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A Contracting-Theory Interpretation of the Origins of Federal Deposit Insurance

  • Edward J. Kane
  • Berry K. Wilson

Conventional wisdom holds that the enactment of federal deposit insurance helped small rural banks at the expense of large urban institutions. This paper uses asymmetric information, agency-cost paradigms from corporate finance theory and data on bank stock prices to show how deposit insurance could and did help stockholders of large banks. The broadening stockholder distribution of large banks during the stock market bubble of the late 1920s undermined the efficiency of double liability provisions in controlling incentive conflict among large bank stakeholders. Federal deposit insurance restored depositor confidence by asking government officials to take over and bond the task of monitoring managerial performance and solvency at U.S. banks.

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File URL: http://www.nber.org/papers/w6451.pdf
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Paper provided by National Bureau of Economic Research, Inc in its series NBER Working Papers with number 6451.

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Date of creation: Mar 1998
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Publication status: published as Journal of Money, Credit and Banking, Vol. 30 (August 2000): 51-74.
Handle: RePEc:nbr:nberwo:6451
Note: CF
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  1. Benjamin C. Esty, 1997. "The impact of contingent liability on commercial bank risk taking," Proceedings 557, Federal Reserve Bank of Chicago.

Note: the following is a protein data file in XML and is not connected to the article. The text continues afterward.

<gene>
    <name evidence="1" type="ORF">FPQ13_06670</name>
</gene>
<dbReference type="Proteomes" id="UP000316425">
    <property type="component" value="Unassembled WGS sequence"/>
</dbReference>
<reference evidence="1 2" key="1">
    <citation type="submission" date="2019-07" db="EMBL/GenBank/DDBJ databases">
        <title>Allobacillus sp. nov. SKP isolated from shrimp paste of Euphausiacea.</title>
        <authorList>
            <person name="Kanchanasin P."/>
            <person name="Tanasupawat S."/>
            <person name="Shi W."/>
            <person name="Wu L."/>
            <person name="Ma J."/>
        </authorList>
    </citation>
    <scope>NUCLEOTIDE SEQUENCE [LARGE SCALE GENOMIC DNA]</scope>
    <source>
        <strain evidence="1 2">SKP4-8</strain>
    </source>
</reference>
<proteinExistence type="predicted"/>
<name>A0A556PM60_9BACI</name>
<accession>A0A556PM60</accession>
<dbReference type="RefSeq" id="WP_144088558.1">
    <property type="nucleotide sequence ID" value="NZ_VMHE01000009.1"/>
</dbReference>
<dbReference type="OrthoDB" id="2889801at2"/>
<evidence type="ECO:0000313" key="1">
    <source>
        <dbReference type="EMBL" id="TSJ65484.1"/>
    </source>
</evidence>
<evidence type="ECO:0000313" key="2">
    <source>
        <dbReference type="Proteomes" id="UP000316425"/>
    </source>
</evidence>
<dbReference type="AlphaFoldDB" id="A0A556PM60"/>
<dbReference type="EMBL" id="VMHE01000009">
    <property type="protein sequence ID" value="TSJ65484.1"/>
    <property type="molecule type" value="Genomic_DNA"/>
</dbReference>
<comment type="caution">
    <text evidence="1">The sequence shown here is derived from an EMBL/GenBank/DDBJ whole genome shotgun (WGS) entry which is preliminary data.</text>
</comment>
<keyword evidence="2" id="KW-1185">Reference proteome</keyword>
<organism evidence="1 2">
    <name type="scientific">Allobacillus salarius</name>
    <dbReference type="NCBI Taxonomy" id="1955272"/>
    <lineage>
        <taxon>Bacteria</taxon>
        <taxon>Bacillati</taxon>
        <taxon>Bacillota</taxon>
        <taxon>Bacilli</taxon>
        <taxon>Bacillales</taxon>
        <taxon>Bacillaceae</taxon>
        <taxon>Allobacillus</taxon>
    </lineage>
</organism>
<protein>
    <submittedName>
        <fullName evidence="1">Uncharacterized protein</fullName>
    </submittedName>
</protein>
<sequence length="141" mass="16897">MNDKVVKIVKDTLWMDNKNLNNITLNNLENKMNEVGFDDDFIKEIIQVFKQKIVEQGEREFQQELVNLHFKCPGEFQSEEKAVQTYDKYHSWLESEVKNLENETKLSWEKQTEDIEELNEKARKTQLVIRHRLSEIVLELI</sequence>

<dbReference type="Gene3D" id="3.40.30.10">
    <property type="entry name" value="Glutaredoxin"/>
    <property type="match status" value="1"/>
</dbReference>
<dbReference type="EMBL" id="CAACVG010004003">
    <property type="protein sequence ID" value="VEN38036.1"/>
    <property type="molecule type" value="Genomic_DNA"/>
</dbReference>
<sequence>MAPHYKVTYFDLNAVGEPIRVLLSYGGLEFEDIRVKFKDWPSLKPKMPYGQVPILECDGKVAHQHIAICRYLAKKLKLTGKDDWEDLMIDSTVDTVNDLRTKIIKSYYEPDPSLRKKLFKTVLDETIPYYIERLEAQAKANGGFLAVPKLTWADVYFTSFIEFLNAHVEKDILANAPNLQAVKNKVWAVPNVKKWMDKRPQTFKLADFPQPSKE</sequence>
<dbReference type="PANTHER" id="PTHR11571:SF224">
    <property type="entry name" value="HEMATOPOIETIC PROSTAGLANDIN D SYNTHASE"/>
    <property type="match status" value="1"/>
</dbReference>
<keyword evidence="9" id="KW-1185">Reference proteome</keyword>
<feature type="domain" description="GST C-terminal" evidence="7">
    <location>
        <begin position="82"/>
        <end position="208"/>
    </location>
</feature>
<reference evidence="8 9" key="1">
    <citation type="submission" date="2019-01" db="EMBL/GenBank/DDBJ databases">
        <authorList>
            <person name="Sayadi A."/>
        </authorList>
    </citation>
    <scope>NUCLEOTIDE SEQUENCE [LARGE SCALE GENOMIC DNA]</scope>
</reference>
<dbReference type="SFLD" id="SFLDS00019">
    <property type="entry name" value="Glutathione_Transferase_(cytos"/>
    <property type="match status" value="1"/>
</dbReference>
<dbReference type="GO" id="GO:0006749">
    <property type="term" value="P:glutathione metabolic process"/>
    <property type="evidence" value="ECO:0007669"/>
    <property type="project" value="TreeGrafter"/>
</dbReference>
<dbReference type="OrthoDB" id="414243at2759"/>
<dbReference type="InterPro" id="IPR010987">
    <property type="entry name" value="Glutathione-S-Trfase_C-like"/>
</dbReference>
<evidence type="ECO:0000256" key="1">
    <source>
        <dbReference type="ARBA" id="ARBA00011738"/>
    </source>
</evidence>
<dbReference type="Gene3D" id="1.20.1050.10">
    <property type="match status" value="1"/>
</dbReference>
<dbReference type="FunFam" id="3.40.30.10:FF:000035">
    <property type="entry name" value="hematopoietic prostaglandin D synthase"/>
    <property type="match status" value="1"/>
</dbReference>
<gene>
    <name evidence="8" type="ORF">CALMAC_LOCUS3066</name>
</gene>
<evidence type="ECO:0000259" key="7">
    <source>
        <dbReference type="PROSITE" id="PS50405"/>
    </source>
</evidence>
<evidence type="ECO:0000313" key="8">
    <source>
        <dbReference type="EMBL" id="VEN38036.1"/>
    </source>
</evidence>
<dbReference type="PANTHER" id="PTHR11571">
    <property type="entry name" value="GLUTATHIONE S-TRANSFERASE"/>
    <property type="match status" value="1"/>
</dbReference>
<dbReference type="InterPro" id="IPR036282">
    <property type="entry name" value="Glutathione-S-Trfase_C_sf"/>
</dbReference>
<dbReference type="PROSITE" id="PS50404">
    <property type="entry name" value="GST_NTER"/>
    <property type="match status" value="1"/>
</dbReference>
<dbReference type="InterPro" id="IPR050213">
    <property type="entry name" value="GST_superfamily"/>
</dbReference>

2. Gorton, Gary, 1988. "Banking Panics and Business Cycles," Oxford Economic Papers, Oxford University Press, vol. 40(4), pages 751-81, December.
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  8. Charles W. Calomiris & Eugene N. White, 1994. "The Origins of Federal Deposit Insurance," NBER Chapters, in: The Regulated Economy: A Historical Approach to Political Economy, pages 145-188 National Bureau of Economic Research, Inc.
  9. Peltzman, Sam, 1970. "Capital Investment in Commercial Banking and Its Relationship to Portfolio Regulation," Journal of Political Economy, University of Chicago Press, vol. 78(1), pages 1-26, Jan.-Feb..
  10. Ritter, Jay R, 1991. " The Long-run Performance of Initial Public Offerings," Journal of Finance, American Finance Association, vol. 46(1), pages 3-27, March.
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  13. Kane, Edward J., 1995. "Three paradigms for the role of capitalization requirements in insured financial institutions," Journal of Banking & Finance, Elsevier, vol. 19(3-4), pages 431-459, June.
  14. Calomiris, Charles W & Kahn, Charles M, 1991. "The Role of Demandable Debt in Structuring Optimal Banking Arrangements," American Economic Review, American Economic Association, vol. 81(3), pages 497-513, June.
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  16. Diamond, Douglas W, 1984. "Financial Intermediation and Delegated Monitoring," Review of Economic Studies, Wiley Blackwell, vol. 51(3), pages 393-414, July.
  17. McNichols, Maureen & Dravid, Ajay, 1990. " Stock Dividends, Stock Splits, and Signaling," Journal of Finance, American Finance Association, vol. 45(3), pages 857-79, July.
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